KUALA LUMPUR: Any form of food aid given to preschoolers and school children from targeted groups under the Preschool Food Aid (BMP) and Supplementary Food Programme (RMT) programmes should be of good quality and sustainable, say parent groups.
“There is a tendency for efforts to slack as time passes.
“An independent party like the parent teacher association (PTA) or parent representative should play their part to ensure programme standards are upheld at all times,” says Parent Action Group for Education Malaysia (PAGE) chairperson Datin Noor Azimah Abdul Rahim.
She also welcomed the move to provide BMP aid to preschoolers regardless of their parents’ income.
“Preschoolers enjoy having meals with their friends, which could in turn improve their appetite.
“Adults in any position or role have a responsibility to ensure all children can enjoy nutritious meals while working towards eliminating any form of malnutrition,” she said when contacted.
The BMP is a form of financial aid allocated to preschool classes in public schools.
The funds are aimed at supporting the preparation costs of nutritional foods for preschoolers.
The RMT is a food aid programme for primary school students, targeted at those in rural areas and from lower income groups, to improve their health and physical conditions as well as eating habits.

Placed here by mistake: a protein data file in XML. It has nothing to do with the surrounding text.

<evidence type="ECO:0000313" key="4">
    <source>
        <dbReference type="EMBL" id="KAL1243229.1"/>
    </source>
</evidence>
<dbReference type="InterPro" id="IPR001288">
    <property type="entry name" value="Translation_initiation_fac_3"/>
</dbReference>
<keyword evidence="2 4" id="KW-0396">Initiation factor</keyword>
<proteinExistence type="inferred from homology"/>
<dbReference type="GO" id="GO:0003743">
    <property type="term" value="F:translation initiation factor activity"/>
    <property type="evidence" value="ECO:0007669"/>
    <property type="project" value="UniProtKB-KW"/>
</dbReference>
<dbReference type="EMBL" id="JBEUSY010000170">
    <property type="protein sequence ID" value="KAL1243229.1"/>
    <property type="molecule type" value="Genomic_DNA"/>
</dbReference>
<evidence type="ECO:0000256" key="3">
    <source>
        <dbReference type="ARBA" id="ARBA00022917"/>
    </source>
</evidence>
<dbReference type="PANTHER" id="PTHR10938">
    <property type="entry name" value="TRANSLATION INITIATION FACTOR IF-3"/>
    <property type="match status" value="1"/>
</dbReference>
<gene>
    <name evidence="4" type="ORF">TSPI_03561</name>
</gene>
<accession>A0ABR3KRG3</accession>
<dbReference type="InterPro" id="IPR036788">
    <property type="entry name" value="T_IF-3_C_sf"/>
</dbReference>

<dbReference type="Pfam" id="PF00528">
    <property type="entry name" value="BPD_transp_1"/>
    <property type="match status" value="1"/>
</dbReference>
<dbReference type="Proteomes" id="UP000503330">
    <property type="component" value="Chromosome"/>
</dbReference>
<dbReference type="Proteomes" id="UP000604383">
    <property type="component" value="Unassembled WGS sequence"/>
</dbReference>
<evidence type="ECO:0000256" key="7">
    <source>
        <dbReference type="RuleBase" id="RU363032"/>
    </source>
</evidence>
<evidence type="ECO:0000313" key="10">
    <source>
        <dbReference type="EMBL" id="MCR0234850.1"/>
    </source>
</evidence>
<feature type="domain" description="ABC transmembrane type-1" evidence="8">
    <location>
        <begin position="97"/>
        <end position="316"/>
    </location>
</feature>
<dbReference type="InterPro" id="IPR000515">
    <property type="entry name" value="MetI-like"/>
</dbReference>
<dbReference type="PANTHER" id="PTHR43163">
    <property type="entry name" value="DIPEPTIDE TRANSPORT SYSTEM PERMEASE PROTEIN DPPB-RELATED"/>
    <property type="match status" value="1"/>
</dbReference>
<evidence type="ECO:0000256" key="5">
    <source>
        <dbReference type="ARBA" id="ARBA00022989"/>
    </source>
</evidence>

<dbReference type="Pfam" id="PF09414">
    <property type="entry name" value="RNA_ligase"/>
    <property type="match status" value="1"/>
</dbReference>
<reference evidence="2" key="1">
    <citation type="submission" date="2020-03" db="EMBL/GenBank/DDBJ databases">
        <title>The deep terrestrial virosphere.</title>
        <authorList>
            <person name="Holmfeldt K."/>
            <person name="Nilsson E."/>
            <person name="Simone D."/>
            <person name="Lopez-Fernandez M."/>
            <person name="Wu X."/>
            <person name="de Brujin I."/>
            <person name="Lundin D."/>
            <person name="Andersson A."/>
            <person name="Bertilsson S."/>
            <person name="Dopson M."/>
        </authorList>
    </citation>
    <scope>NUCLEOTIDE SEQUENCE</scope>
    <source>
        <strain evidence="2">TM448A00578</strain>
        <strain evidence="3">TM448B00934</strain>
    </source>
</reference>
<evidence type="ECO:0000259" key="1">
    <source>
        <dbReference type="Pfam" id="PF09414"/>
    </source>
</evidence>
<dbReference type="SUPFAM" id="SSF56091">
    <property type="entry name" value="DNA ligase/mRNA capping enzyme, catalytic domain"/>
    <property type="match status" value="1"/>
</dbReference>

Melaka Action Group for Parents in Education (Magpie) chairman Mak Chee Kin meanwhile said the BMP aid should be channelled towards selected target groups instead of being given across the board.
This allows better quality foods to be served, he added.
He said the government should also consider including private kindergartens under the BMP initiative as well.
“Although these parents are paying, there are still those who are not well to do. Some of these kindergartens are run by non-governmental organisations (NGO) and they deserve help too.
“We need a mechanism to determine who wants the free food in public schools or else there may be a waste,” he said, adding that it was also important to find out if there were deserving recipients in private schools.
In an interview with StarEdu on May 9, Education Minister Fadhlina Sidek said the BMP took a big chunk of the Ministry’s budget as it was given to every child regardless of their parents income.
She said funding for the RMT programme was also increased, by increasing its value per child and including preschools to address multidimensional poverty, especially in terms of malnutrition.
Under Budget 2023, the Education Ministry received the biggest slice of the pie at RM55.2bil.
Of this, the BMP programme received RM108mil, an increase from RM89mil, and set to benefit some 240,000 students.
The RMT programme meanwhile received RM777mil, an increase from RM625mil, and set to benefit some 700,000 students.
– The Star